1. Be very careful what sort of personal information you give out. Try not to talk about yourself, especially your emotions and problems, any more than absolutely necessary. This guy knows human psychology like the back of his hand, and he WILL get inside of your head. It’s like talking to Hannibal Lecter. Give him enough to work with and, even if you don’t believe a single word he says, he will still find ways to fuck with your mind like nobody’s business. If anything he asks makes you even remotely uncomfortable, do not hesitate to lie through your teeth. There will be plenty of other questions.

2. On a similar note, try to keep the game on track and moving briskly. Unstructured interactions of any kind are to be avoided. Chances are that at some point he will try to draw you off on a tangent – discussing something that fascinates you, analyzing a response you’ve given him, or finding some other excuse to speak at length without moving the game forward. This is not only a waste of valuable time but also another excellent opportunity to mess with your mind.

3. If you choose to give him a riddle, use one you’ve made up yourself. If your riddle has ever been written down anywhere at all, from the pages of “The Hobbit” to some long-lost tome of ancient magic, he will already know the answer. That said, it still has to be a LEGITIMATE riddle, with an answer that makes logical sense from some angle. You can’t just ask something like “What’s green, has ten legs, and hops?” then claim for some inexplicable reason that the answer was “marshmallows.” Nor can you ask him a straight question like “What have I got in my pocket?” (he probably knows that, anyway). There are no hard-and-fast rules to determine whether a riddle makes sense or not, but you’re a reasonable human being. Your ancestors ate from the Tree of Knowledge. Please, for the love of crap, use common sense.

4. If you choose to take a dare, there is a slight chance that the Devil will ask you to do something seemingly easy… deliver a letter, for instance, or scribble a ten-digit number in a public restroom stall. If he does ask you for something like this, and you have even a shred of common decency in you, do NOT accept. Chances are that he’s using you to further some sinister plot, one liable to ruin a lot of lives and harm a lot of people. Who knows, maybe you’re the type of person who really doesn’t mind throwing an unknown number of total strangers under a bus to find out what you want to know… but at least be aware that that IS what you’re doing.

5. Last, but not least, be very aware of the time. It might be helpful to do some practicing beforehand and get a feel for how long an hour is without a watch. The Devil will probably put off discussing the things you’re most keen to find out for as long as he can; and as you near the 66 minute deadline, he’ll start trying harder and harder to distract you, captivate you, and otherwise keep you playing until it’s too late. He’ll string you along, feed you little glimmers of false hope, keep you thinking: “Just a few more minutes… I’m almost there!” Don’t fall for it. Don’t go over the time limit. No matter what.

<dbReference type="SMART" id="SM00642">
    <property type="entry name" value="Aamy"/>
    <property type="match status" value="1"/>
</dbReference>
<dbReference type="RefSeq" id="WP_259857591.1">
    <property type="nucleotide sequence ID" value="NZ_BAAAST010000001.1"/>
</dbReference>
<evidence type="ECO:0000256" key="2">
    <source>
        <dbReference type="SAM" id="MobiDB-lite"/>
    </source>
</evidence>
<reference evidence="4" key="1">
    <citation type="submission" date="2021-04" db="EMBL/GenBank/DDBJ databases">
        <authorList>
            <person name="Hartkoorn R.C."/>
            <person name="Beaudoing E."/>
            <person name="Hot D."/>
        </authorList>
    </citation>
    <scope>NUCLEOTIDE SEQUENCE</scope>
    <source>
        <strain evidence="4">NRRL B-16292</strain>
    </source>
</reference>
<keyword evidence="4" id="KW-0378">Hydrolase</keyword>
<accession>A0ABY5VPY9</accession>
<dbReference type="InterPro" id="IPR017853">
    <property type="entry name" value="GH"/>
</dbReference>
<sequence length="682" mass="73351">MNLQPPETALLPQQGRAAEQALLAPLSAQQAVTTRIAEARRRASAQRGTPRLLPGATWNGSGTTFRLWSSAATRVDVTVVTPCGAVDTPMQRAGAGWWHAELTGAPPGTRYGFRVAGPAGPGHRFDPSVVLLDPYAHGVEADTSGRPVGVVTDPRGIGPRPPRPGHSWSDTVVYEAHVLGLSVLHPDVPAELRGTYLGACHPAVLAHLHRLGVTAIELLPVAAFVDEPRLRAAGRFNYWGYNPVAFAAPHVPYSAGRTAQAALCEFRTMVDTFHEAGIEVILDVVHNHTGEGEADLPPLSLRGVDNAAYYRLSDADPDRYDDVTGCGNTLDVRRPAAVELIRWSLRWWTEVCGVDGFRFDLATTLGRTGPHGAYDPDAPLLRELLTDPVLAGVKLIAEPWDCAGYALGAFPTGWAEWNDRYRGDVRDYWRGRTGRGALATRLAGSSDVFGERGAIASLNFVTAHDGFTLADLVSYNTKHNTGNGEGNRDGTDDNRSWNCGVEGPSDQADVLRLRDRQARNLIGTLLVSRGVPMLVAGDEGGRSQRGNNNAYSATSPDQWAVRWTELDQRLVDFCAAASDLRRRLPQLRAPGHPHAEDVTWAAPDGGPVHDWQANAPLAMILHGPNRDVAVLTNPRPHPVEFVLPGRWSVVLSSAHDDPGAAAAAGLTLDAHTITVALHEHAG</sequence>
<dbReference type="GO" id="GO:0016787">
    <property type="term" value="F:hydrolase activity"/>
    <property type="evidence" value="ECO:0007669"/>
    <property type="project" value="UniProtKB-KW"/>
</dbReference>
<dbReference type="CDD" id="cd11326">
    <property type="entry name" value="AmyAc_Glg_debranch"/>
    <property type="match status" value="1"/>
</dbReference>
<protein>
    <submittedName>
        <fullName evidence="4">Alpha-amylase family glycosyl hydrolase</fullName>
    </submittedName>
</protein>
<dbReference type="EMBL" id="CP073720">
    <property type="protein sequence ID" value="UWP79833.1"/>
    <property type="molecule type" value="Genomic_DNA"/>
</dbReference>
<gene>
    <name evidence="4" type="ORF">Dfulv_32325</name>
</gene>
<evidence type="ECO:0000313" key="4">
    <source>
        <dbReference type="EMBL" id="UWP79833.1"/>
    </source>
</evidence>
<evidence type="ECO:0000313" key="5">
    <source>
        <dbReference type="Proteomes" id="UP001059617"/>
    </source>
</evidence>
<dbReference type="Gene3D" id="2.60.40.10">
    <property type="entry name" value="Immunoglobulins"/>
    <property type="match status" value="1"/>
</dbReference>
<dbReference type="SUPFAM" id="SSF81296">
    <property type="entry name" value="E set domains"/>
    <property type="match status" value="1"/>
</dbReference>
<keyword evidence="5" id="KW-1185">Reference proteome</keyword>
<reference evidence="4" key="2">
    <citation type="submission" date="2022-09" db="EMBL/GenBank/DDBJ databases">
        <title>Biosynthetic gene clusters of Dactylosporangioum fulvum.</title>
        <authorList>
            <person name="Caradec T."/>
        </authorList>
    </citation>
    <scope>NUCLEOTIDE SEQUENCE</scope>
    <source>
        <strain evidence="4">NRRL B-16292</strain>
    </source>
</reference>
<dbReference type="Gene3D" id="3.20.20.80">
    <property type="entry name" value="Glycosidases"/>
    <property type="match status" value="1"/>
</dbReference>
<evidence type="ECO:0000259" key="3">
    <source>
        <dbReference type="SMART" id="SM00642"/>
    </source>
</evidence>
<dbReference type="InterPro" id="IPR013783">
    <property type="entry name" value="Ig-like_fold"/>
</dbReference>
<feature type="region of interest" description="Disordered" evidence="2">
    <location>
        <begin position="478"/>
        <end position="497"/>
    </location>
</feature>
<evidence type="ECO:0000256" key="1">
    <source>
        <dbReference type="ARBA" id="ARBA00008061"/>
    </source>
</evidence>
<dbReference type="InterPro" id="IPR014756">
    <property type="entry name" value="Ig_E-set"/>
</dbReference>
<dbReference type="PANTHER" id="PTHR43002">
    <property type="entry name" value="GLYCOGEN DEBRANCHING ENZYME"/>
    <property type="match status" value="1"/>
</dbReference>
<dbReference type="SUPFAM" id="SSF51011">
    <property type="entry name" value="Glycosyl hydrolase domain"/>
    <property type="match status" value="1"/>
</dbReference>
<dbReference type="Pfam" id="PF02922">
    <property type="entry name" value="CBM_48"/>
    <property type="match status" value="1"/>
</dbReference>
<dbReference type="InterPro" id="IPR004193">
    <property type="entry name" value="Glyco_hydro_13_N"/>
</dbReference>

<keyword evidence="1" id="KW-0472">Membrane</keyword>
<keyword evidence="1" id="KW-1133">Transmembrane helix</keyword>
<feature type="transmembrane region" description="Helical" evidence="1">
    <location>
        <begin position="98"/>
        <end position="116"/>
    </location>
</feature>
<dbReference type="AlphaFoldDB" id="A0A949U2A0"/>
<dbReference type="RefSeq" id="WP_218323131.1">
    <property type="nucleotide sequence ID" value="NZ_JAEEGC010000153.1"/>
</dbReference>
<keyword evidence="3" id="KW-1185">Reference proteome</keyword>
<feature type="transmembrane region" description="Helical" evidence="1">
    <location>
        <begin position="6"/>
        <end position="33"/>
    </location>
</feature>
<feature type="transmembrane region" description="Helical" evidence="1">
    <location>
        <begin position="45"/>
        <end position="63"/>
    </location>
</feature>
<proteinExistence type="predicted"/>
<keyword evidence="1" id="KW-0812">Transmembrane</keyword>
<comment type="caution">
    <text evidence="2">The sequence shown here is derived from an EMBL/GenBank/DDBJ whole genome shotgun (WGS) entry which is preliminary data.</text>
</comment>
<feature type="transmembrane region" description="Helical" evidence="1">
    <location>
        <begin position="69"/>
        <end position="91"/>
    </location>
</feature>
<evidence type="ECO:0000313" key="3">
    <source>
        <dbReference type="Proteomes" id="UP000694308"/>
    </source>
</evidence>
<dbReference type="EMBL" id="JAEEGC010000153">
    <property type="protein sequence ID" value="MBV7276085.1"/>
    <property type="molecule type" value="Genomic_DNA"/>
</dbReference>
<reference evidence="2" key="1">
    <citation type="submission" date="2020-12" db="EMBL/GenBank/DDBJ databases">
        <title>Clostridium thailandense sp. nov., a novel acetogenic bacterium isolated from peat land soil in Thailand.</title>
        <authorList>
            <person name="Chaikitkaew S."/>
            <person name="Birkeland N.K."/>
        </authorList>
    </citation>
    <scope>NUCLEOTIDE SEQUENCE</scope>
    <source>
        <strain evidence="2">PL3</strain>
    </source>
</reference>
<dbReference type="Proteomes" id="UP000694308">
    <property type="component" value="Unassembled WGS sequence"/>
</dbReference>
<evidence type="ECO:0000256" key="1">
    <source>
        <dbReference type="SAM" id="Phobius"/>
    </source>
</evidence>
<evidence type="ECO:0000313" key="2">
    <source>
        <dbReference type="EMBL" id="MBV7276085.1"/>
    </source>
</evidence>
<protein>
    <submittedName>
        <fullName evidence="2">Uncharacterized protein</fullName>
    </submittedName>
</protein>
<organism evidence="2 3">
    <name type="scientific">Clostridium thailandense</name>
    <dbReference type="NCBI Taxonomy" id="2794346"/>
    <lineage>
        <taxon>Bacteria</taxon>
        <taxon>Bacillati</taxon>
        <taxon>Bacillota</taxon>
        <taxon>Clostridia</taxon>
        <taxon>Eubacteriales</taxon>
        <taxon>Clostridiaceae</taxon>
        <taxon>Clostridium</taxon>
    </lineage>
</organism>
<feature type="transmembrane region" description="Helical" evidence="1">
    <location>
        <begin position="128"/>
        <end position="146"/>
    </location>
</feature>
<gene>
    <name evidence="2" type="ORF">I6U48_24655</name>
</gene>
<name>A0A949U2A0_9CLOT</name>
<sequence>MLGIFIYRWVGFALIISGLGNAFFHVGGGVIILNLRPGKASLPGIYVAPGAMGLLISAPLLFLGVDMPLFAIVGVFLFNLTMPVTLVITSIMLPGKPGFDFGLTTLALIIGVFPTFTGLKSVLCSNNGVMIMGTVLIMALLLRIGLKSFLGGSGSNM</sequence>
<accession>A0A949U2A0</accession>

Now, you might be thinking that this game really doesn’t sound all that dangerous so far… threats of psychological damage rarely seem to carry the same weight as threats of physical damage, even though their costs are often just as great. Hate to burst your bubble, but the game is FAR from safe. There are plenty of ways for you to seriously screw yourself over both physically and mentally (not to mention spiritually). And it is with these that I will conclude, in the vain hope that they may make some sort of impression…

First, while you are speaking with the Devil, do NOT let him out of your sight. Keep staring into the mirror no matter what happens. He will undoubtedly try various tricks to make you look away… You will hear noises behind you, feel eyes on the back of your neck, see shadowy phantoms writhing in the depths of the mirror. A cold breath will blow upon you from behind, smelling like the crypt. A deep silence will settle, only to be interrupted by a loud SMACK directly behind your head, giving you about the worst jump-scare you’ve ever had. Hell, the Devil may even abandon a measure of his own dignified façade and give a sudden jump of feigned shock, shouting loudly and pointing behind you with a very convincing look of terror on his face. Whatever he might test you with, you must not look away from him. If you look away, if you lose sight of him completely – even for one second – you will look back at the mirror to find him gone.

Well, not gone. Out of the mirror. In the room.

With you.

Exactly how much of your body the police will find the next morning, and what state it’s in, will depend entirely on the sort of mood he’s in.

The same thing goes if you break any of the protections you laid down before beginning the ritual. Interrupting the circle of salt, letting the red string unwind, knocking over a candle or letting one go out… any of these things will free him from the mirror, and then – well, you’re all a bunch of creative horror junkies. I’m sure you can fill in the blanks.

On a different topic, you may reach a point in the game (probably after a long series of maddeningly impossible questions) where the Devil asks you the deceptively simple question “What is your full name?” You MUST NOT give it to him. Names can be things of great power. Although the Devil will, of course, already know your name, telling it to him yourself is akin to inviting a vampire into your home. Your name is deeply synonymous with your own, inner self; thus, giving him your name is powerfully symbolic of giving him your self. If you are foolish enough to make this mistake, all of your protections will be for naught, and he will seize upon your unwitting offer with malicious glee, stealing away your soul and dragging it back with him into Hell.